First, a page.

Tips to be a Better Caregiver after a Patient’s SurgeryNovember 02, 2015
Preparing for surgery can be overwhelming for a person, particularly if the recovery period will limit the patient’s ability to take care of him or herself. A caregiver plays an important role in helping the patient, both physically and emotionally, throughout the surgery and recovery process.
Maryellen O’Connell, RN, works with patients and their caregivers through the nurse liaison program at NEBH. As a nurse liaison, she meets with patients and their families prior to surgery to discuss the procedure and any questions or concerns, and provides up-to-date progress and information on the day of surgery. Below, Maryellen provides a few tips for caregivers to ensure that you provide the best assistance possible for your loved one.
Plan to go along with the patient to pre-surgery appointments. It’s helpful to have a second person to take notes on any instructions that are given. You can also help by asking the doctor about questions or concerns that the patient might have forgotten to address.
See our post on 7 Questions to Ask Your Doctor before Surgery for details about the paperwork, forms of identification, medical information, and phone numbers the patient should bring to the hospital, and double check that you have them with you before you leave for the surgery. If you had any imaging done at another facility, be sure to bring it with you.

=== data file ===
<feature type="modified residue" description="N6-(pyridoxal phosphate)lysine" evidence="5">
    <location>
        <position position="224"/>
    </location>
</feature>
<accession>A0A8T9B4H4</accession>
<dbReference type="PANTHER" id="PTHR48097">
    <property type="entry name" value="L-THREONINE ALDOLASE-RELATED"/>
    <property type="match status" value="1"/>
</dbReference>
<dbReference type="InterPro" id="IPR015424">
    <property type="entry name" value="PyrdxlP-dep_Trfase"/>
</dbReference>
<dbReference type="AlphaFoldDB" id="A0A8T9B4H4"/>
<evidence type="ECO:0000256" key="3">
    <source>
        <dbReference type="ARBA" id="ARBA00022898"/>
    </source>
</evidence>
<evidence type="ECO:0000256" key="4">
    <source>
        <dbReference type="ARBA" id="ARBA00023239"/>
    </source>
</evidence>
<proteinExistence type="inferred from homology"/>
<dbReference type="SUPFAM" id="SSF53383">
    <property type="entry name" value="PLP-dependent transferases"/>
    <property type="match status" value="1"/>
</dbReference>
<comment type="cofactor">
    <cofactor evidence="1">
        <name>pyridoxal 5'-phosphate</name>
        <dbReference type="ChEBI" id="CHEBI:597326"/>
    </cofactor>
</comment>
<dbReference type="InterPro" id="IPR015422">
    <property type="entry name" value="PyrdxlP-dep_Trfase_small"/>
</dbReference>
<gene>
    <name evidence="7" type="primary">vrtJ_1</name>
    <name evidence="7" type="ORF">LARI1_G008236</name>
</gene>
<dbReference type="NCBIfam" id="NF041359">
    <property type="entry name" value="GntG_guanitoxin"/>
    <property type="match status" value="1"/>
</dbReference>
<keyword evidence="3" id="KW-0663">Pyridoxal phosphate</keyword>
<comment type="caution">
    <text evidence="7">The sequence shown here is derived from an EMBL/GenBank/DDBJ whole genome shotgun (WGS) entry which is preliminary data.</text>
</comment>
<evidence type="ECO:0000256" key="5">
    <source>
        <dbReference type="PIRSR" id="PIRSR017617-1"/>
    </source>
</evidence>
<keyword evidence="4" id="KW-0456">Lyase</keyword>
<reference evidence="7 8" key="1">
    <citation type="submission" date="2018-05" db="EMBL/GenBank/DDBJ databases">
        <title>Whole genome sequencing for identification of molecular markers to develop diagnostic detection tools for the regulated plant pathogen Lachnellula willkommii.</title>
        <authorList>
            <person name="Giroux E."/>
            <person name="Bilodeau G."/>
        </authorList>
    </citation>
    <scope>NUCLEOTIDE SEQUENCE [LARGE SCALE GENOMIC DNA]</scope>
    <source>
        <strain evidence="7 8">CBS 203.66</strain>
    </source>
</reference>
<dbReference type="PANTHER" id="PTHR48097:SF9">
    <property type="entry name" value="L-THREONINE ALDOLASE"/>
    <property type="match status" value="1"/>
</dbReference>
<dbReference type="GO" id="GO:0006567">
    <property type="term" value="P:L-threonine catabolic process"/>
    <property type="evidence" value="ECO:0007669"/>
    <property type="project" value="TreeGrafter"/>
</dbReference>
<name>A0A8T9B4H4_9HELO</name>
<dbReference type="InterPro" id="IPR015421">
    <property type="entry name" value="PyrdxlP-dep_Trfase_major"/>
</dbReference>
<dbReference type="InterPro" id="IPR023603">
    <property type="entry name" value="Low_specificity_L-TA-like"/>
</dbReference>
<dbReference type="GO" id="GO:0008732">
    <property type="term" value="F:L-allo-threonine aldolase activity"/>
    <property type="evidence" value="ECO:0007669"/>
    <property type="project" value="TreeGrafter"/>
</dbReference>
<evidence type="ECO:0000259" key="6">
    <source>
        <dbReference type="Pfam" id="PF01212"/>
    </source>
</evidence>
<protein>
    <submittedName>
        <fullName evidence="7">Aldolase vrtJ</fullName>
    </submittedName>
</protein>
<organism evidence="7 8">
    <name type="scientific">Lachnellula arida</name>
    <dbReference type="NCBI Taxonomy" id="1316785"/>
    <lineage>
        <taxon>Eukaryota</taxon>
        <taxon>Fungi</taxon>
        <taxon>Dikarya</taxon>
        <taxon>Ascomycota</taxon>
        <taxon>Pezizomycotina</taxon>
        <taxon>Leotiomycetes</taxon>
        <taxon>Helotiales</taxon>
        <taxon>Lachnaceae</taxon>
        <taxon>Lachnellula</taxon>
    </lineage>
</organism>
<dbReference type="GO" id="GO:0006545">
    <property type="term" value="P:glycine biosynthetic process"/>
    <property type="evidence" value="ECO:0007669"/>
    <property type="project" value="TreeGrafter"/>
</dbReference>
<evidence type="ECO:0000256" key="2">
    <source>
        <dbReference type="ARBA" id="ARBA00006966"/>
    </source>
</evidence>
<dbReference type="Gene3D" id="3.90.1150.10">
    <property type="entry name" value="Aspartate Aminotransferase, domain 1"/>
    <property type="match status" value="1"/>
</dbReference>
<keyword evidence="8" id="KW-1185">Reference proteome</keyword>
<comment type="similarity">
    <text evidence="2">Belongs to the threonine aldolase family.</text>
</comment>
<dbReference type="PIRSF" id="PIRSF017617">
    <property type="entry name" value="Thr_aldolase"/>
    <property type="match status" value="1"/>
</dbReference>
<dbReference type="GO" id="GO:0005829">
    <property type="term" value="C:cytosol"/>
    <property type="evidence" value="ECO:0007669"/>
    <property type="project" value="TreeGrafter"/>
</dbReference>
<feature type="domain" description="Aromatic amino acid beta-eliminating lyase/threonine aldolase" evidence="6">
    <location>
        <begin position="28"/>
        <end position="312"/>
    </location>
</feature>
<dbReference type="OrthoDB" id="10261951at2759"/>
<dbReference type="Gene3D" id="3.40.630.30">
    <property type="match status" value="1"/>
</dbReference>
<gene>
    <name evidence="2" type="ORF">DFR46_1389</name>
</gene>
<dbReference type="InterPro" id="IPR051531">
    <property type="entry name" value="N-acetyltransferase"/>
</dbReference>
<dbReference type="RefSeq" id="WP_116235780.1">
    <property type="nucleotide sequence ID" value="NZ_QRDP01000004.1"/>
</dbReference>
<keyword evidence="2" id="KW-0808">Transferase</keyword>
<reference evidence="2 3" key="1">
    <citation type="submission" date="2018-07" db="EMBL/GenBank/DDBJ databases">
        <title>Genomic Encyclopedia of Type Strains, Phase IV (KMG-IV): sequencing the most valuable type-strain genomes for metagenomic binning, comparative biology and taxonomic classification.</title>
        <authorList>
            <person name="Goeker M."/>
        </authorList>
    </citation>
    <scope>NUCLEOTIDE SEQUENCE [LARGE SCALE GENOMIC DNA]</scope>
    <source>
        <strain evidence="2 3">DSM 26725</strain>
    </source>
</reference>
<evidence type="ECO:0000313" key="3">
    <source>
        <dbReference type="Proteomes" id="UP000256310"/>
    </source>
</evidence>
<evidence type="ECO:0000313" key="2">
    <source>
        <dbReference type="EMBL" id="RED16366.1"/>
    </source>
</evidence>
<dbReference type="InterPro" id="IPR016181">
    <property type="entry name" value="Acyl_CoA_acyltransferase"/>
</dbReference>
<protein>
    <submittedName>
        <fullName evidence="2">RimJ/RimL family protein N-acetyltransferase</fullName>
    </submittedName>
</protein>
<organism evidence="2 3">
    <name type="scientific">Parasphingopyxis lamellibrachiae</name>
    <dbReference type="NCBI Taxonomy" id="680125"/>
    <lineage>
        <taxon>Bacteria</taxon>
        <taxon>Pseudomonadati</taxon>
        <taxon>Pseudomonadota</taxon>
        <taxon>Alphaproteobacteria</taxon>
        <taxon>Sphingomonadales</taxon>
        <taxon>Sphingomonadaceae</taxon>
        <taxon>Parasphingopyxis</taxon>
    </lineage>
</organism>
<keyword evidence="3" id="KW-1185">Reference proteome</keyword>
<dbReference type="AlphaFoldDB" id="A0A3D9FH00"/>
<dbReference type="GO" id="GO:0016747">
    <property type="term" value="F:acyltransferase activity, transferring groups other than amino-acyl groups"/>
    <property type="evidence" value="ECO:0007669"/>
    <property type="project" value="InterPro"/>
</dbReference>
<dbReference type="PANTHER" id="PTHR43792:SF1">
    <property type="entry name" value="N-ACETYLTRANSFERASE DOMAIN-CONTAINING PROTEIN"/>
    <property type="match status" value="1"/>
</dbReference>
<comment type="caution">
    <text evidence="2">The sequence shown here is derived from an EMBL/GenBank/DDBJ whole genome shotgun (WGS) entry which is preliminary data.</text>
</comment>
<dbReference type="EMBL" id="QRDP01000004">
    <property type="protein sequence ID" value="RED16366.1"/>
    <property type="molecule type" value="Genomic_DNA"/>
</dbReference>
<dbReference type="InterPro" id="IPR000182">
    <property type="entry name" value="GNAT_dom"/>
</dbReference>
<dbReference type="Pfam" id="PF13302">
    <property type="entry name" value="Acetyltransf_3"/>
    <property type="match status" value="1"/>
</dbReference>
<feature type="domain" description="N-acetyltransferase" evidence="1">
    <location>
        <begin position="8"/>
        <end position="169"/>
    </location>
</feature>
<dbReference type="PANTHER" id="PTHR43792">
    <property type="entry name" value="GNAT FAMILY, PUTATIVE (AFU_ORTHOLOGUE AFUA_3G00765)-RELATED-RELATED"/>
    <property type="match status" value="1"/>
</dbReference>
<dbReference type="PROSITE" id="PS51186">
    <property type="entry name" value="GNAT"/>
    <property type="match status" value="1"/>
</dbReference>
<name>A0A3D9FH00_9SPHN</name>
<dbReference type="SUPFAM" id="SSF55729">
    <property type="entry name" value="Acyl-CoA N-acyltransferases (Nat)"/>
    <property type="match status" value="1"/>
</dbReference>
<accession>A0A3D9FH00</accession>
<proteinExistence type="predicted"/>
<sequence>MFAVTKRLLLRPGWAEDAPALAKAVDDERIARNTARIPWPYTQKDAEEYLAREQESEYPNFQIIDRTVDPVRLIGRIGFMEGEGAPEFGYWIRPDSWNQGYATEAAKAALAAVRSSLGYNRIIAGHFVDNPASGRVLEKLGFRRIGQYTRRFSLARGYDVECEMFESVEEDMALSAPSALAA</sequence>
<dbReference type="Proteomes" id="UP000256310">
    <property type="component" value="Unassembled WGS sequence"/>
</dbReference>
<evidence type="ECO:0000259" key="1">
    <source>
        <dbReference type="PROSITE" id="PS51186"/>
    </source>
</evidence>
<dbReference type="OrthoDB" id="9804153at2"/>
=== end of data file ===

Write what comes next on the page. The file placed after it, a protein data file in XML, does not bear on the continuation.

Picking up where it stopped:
If you are coming from out of town, you may want to make arrangements for accommodations for yourself. A variety of hotels are available within an easy commute of NEBH.
Once the patient has been released by the hospital, you should provide transportation back to the patient’s home. Be prepared to stop at a pharmacy to pick up any prescriptions that may be necessary on the way home. Depending on the kind of surgery, the patient might need your help with physical tasks such as siting, standing, walking up and down stairs, bathing, or using the bathroom. You can also help provide assistance in daily tasks that the patient usually manages, such as cooking, cleaning, taking care of pets, shopping, and laundry.
As a caregiver, keeping track of appointments with a physical therapist or doctor and providing transportation to and from those appointments until the patient is permitted to drive again can be very helpful. Communicate with the healthcare team to keep them updated about the patient’s progress—particularly if you notice unexpected changes or have concerns.
As the patient recovers and requires less assistance, you can still offer to help with daily needs. Ask if she or he needs you to pick up prescriptions or cook a meal for the family. The role of caregiver can be challenging and require a significant time commitment, but it is sure to be a meaningful experience helping your loved one regain strength and return to enjoying daily activities.